- By September 5th, read at least ten of the books on my 20 Books of Summer 2016 list.
I’ve read about half of Isabel Allende’s The Japanese Lover. I’m glad I made the effort to see Allende when she was at BookPeople several months ago. I’m glad I bought the book. At the time, I felt guilty for buying a hardback I don’t have room for when I could have spent less for a Kindle “copy.” But after I read the first few pages, guilt atomized. It’s a delightful book, one that, for maximum enjoyment, must be read from paper. I still don’t know where I will put the book after reading it.
- Post #ROW80 reports on Sundays and Wednesdays.
I skipped Sunday. See paragraph #2, above.
- Visit three new #ROW80 blogs a day.
Started this but fell along the wayside.
- Take three naps a week.*
Not too bad. Napped Wednesday, Thursday, Friday (on the way to Fort Worth; I think that counts), Saturday (practically passed out, so maybe I can’t claim credit), and Sunday (on the way home). Sad but true, I can’t remember what I did Monday or yesterday. But that’s five naps, two more than I set for myself, and four more than I expected to take.
*Start as soon as this has been posted.
I did, with a nap.
The July 20 Buffet:
The original Buffet was meant to cover 80 days beginning with July 4, not just a few days or a week. Some haven’t been completed. Number 5 is on-going. So nothing changes.
- Complete the edit the AMW story for its (I hope) final major critique
- Draft the second half of the story “Texas Boss” and submit to AMW for critique
- Finish a very rough draft of “Thank You, Mr. Poe”
- By September 5th, read at least ten of the books on my 20 Books of Summer 2016 list. (The list appears at Writing Wranglers and Warriors.)
- Post #ROW80 reports on Sundays and Wednesdays.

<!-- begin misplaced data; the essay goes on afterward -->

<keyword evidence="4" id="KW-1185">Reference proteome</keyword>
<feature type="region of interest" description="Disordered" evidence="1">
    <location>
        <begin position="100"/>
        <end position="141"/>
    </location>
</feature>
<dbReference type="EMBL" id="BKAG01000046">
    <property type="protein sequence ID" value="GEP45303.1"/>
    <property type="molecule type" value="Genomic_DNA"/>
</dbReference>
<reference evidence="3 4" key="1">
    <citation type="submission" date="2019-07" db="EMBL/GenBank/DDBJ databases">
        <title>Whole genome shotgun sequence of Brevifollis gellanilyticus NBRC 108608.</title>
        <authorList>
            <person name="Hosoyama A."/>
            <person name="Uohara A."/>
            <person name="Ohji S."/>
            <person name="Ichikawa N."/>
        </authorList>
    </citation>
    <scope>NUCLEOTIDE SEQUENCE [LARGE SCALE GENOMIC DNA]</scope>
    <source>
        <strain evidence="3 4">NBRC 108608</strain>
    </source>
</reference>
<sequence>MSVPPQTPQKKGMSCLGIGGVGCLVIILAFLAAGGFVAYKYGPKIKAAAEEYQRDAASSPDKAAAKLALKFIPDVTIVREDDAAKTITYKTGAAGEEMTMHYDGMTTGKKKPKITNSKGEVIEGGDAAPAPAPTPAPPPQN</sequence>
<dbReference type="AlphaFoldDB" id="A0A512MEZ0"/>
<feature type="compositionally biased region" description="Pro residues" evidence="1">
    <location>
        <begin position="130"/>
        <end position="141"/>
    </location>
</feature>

- Visit three new #ROW80 blogs a day.
- Take three naps a week.
A Round of Words in 80 Days (#ROW80) is The Writing Challenge That Knows You Have a Life.
To read what other #ROW80 writers are doing, click here.
For the curious: The reason for my nasty state of mind: I flossed out a crown. And had to get it put back in. As I said, you do the right thing, and still…
In June, David’s “Alike and Different,” a video “dedicated to the kindness of strangers,” won the Out of This World Award at the Lionshead Film Festival in Dallas.
The emcee who introduced the video said–and I wrote this down so I would get it right–“Not much I can say. Four minutes.” And then, to the audience, “We’ll see what you say.”
But he was half grinning/half giggling, which said a lot. And the audience laughed in all the right places.
When people you don’t know, and who don’t know you, laugh in all the right places–well, it makes you feel darned good.
Afterward, the emcee said David’s video shows what can be done using just a few household objects. I assume the household object to which he referred was my vegetable steamer. It does make a stunning spacecraft.
When David told me the festival would be held at Valley View Center, an old mall on Preston Road, I said, “I know Preston Road.” And that is true. Sort of. I know approximately two blocks of Preston Road. Or, I knew two blocks of it. My knowledge peaked sometime between, oh, 1957 and 1965.
Consequently, as a navigator, I was hopeless. I read the big green exit signs and said things like, “There’s Walnut Hill Lane. I know that.” And, “There’s Belt Line. I know that.” I’m just a bit hazy on how all the streets I know fit together, like on a map.